Discover the tallest point in each Canadian province and territory

by Jennifer Mitchell

There’s something about the reaching the highest point in a city, a province or a country that draws you in (and up). Whether you’re an active peak-bagger looking for a national bucket list, or a trivia buff adding to your store of knowledge, this list of the tallest point in each Canadian province and territory will have you thinking about which ones you might have the legs to summit. Happy climbing! [Image credit: iStock.com/bjuerges]

Discover the tallest point in each Canadian province and territory

Unnamed hill, Prince Edward Island

Not only is P.E.I. Canada’s smallest province, it also registers at the bottom when it comes to maximum elevation. At only 142 metres, the province’s high point is located in a farmer’s field near Glen Valley, and it’s certainly no mountain. A relatively short hike will get you top, no climbing gear required.

White Hill, Nova Scotia

Next up is the highest peak in Nova Scotia: White Hill, which comes in at 532 metres tall. This peak (ok, let’s call it a bump) is located within the popular Cape Breton Highlands National Park. While the elevation isn’t all that impressive, it's extremely remote and far from maintained hiking trails. People do climb it, but it takes quite a bit of planning and bushwacking to get there.

Ishpatina Ridge, Ontario

Ishpatina Ridge is located within Lady-Evelyn Smoothwater Wilderness Park, and at 693 metres tall, it's the highest peak in Ontario. As the name suggests, this isn’t a distinct peak, but rather part of a series of rolling rock formations. The Ellis Fire Tower sits at the top of the ridge and provides a view of the surrounding wilderness. Getting there involves either a couple of days of canoeing, or a long day hike from a logging road.

Mount Carleton, New Brunswick

Mount Carleton Provincial Park is home to New Brunswick’s highest peak, Mount Carleton. At 817 metres tall, this peak is the highest in all of the Maritimes. On a clear day, it’s said that visitors can see a whopping 10 million trees from the top of the mountain. There are a couple of established hiking trails that will get you to the top so you can count them for yourself!

Baldy Mountain, Manitoba

A mountain in Manitoba? At 832 metres tall, Baldy Mountain may not be quite what you envision when you think “mountain”, but it is the highest peak in the province. It’s located in Duck Mountain Provincial Park and has a 3km trail that lets adventurous hikers get the view from up high.

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Unnamed Peak, Saskatchewan

For the jokes about Saskatchewan being a flat rectangle, its highest point comes in at an impresive 1,438 metres. Apparently that’s not impressive enough for the peak to get a name, but it’s still higher than all the places we’ve covered so far. It’s located in the Cypress Hills mountain range in Cypress Hills Interprovincial Park.

Mount Caubvick, Newfoundland and Labrador

Heading back east, we come to the highest peak in Newfoundland and Labrador, Mount Caubvick. This peak is 1,652 metres tall, and it lies on the border with Quebec, within Torngat Mountains National Park. Getting to the mountain, let alone to the top, requires a float plane or a 400km boat ride from the nearest village. Once you’re there, there are a few routes to the top, but this is not a leisurely hike. Unless you’re an experienced mountaineer, it’s best to join a tour expedition.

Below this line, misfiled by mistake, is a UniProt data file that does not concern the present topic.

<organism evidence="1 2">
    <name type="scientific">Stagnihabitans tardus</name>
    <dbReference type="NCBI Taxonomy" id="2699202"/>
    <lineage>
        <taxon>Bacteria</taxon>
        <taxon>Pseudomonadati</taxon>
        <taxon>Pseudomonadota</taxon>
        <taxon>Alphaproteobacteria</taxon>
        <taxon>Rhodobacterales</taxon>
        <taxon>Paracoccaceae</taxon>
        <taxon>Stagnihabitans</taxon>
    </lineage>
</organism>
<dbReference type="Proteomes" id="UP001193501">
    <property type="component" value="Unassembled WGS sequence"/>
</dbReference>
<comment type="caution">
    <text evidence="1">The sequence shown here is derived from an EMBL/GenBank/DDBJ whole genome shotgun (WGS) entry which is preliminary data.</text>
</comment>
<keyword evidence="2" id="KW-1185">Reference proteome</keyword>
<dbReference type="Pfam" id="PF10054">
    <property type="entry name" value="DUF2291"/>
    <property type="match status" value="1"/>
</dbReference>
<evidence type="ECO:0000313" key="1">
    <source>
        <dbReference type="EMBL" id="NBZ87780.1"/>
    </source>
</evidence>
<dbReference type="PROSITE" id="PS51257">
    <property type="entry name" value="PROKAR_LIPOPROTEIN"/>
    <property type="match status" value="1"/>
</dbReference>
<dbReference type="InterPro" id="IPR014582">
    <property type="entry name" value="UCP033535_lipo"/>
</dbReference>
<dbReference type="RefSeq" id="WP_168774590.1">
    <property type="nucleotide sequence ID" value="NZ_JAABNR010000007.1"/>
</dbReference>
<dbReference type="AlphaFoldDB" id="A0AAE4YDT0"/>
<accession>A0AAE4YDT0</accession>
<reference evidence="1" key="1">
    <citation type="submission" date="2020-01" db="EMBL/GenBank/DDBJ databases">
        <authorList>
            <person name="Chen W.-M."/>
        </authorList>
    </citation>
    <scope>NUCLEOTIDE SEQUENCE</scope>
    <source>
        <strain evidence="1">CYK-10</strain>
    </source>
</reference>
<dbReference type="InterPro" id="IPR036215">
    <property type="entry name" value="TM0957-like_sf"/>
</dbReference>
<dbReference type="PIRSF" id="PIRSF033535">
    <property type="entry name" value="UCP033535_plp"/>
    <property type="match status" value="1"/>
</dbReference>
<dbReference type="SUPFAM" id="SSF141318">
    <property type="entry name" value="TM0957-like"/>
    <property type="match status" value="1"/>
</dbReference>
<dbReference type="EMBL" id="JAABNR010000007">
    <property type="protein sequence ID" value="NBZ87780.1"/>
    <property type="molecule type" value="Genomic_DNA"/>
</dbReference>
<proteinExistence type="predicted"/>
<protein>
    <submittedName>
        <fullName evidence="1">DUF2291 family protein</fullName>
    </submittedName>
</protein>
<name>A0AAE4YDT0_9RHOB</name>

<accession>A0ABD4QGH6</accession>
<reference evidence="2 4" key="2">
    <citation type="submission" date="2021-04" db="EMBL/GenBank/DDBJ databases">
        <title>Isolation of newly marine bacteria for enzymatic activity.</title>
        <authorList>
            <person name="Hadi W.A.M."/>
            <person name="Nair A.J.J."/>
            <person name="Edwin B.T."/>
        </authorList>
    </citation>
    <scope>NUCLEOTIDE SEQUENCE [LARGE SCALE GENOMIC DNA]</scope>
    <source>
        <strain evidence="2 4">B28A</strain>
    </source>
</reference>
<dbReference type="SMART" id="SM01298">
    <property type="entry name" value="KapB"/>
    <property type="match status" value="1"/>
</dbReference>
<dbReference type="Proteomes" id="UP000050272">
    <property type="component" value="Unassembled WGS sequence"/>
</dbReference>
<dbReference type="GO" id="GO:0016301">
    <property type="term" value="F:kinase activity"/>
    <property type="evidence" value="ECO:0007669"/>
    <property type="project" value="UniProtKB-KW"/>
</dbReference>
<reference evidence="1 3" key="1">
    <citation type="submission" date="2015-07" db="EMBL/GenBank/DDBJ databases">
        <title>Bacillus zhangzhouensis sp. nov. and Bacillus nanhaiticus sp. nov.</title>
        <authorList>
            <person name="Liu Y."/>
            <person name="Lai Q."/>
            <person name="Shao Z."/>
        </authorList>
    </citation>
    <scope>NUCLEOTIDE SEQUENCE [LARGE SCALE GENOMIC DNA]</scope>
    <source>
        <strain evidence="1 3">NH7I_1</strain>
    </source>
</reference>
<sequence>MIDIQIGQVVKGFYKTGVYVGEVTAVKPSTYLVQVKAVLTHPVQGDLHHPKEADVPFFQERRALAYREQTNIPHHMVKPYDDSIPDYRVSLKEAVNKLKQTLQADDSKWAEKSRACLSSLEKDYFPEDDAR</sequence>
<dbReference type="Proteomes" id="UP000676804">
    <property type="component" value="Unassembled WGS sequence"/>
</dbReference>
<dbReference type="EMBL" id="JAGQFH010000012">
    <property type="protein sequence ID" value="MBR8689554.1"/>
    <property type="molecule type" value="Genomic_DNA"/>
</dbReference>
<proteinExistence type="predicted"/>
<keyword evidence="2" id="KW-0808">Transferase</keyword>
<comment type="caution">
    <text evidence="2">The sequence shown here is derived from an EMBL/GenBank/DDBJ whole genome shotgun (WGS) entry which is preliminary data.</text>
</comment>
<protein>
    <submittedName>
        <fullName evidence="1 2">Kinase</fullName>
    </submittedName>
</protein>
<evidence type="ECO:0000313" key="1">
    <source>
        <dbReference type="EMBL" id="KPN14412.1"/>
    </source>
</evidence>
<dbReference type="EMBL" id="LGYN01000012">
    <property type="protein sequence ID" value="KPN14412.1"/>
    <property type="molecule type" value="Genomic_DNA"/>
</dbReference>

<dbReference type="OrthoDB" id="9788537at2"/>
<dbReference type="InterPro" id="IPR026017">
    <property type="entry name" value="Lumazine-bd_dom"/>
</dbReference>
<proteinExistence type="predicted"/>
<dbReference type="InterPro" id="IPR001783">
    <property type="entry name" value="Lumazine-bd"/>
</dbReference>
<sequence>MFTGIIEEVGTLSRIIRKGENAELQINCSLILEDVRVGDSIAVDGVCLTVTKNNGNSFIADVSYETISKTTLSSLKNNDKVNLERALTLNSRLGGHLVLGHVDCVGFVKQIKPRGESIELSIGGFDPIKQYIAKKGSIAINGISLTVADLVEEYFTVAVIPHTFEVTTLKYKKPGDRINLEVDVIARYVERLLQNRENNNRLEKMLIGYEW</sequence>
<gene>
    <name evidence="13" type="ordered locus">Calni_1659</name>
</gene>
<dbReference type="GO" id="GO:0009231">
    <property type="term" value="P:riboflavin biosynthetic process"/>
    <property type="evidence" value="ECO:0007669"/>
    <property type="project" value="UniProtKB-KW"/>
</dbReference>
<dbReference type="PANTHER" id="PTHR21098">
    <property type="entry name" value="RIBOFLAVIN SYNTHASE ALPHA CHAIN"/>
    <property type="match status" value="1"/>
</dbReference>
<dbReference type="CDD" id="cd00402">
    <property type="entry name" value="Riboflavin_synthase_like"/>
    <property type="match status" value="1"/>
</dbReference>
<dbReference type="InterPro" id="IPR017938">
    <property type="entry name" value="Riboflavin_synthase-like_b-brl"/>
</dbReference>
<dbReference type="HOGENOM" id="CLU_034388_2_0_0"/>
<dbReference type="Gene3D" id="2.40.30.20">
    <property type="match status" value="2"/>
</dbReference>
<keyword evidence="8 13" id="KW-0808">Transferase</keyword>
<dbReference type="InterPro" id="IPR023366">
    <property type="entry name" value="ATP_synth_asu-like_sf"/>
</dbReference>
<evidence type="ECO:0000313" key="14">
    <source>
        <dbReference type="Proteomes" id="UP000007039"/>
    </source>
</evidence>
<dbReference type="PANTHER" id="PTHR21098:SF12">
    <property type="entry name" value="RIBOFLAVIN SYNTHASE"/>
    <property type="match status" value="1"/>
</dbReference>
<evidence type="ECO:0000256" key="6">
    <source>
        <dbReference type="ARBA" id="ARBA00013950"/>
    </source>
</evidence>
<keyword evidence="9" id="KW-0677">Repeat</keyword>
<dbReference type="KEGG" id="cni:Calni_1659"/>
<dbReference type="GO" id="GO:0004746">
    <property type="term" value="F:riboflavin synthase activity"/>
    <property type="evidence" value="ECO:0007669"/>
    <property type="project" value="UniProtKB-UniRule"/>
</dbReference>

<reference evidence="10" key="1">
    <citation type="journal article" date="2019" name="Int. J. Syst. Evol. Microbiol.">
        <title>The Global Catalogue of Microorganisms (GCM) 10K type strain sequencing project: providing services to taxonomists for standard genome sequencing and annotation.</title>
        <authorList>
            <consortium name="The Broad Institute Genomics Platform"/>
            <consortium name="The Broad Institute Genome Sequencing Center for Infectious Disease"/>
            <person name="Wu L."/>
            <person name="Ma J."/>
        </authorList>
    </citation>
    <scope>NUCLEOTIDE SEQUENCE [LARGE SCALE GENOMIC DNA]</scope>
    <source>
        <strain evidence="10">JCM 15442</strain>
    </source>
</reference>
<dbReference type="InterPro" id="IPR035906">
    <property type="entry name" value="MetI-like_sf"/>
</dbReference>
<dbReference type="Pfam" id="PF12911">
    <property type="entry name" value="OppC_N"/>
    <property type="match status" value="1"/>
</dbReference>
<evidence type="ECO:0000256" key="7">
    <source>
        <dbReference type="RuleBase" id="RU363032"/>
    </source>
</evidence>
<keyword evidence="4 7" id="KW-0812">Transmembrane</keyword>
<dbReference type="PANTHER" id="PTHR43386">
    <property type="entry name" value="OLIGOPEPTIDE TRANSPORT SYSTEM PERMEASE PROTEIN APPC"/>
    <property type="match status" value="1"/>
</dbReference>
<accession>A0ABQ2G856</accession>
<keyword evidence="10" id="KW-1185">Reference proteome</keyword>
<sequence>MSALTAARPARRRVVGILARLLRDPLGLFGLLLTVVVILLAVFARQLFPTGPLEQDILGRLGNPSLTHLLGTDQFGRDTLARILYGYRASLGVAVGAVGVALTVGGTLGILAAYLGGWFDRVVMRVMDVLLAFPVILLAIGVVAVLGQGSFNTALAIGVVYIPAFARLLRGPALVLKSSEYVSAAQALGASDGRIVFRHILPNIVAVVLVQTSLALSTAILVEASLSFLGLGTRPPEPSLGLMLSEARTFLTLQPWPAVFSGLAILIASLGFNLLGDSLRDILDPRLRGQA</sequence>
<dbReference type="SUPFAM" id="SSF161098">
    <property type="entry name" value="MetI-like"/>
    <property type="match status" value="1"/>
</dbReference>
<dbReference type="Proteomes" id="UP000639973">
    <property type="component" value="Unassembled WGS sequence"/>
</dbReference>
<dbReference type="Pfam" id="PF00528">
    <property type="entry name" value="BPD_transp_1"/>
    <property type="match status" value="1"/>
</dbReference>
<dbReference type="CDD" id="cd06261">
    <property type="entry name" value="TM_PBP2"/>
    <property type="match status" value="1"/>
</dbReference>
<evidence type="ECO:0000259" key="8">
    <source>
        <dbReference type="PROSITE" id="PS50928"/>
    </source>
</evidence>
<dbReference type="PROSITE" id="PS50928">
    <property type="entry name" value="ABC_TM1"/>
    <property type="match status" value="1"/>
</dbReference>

Mont D'Iberville, Quebec

In Quebec, Mount Caubvick is known by a different name: Mont D’Iberville. The provincial boundary runs right over the summit, so you can bag two provincial peaks in one trip if you head up here!

Mount Barbeau, Nunavut

At 2,616 metres tall, Barbeau Peak is the highest point in Nunavut. It’s located within Quttinirpaaq National Park on Ellesmere Island in the far-north of the territory. Since this area is so remote, it’s rarely explored, making it a dream destination for adventure travellers.

Mount Nirvana, Northwest Territories

Officially, the highest peak in the Northwest Territories is unnamed, but unofficially, it’s called Mount Nirvana. This peak is 2,773 metres tall and is located within the Nahanni National Park Reserve of Canada. Getting to the top involves a long canoe trip or a float plane ride, followed by some serious moutaineering. A similar-looking nearby range of mountains is referred to as the “Cirque of the Unclimables”, to give you an idea of what you’d be up against.

Mount Columbia, Alberta

We’re getting to the big ones now! Located on the border between Alberta and British Columbia, Mount Columbia is Alberta’s tallest peak at 3,747 metres. It’s located within Jasper National Park, an 11,000 sq. km. wilderness park. While there are routes to the top that are considered “non-technical,” this is still a huge mountain and it’s not a simple jaunt to the top.

Mount Fairweather, British Columbia

At 4,663 metres, Mount Fairweather is the tallest peak in British Columbia. It’s part of the St. Elias Mountain range, which starts in the north-west of the province and extends into Alaska. This peak is very remote and prone to bad weather, which makes it a challenge for climbers.

Mount Logan, Yukon

And here we have it: Canada’s tallest peak is Mount Logan, standing 5,959 metres high and located in the Yukon. You’ll find it within Kluane National Park and Reserve, but climbing this one requires more than just the skills and will to do so. Climbing parties can apply to visit this massive peak between mid-April and mid-June.

From Mount Logan in the west to Mount Caubvik in the east, Canada’s tallest peaks are calling your name. Climb one, or climb them all – now there’s a challenge!

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